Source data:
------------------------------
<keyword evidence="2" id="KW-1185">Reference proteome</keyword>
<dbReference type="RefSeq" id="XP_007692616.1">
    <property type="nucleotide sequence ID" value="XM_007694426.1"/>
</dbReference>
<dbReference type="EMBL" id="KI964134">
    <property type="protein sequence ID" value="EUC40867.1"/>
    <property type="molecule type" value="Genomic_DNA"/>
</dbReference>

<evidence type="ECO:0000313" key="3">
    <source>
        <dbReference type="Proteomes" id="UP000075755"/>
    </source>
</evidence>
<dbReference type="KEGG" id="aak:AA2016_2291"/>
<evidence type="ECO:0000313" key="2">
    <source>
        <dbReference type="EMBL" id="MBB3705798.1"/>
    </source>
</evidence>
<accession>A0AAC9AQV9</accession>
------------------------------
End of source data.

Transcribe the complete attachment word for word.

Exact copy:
<keyword evidence="2" id="KW-1185">Reference proteome</keyword>
<dbReference type="RefSeq" id="XP_007692616.1">
    <property type="nucleotide sequence ID" value="XM_007694426.1"/>
</dbReference>
<dbReference type="EMBL" id="KI964134">
    <property type="protein sequence ID" value="EUC40867.1"/>
    <property type="molecule type" value="Genomic_DNA"/>
</dbReference>

<evidence type="ECO:0000313" key="3">
    <source>
        <dbReference type="Proteomes" id="UP000075755"/>
    </source>
</evidence>
<dbReference type="KEGG" id="aak:AA2016_2291"/>
<evidence type="ECO:0000313" key="2">
    <source>
        <dbReference type="EMBL" id="MBB3705798.1"/>
    </source>
</evidence>
<accession>A0AAC9AQV9</accession>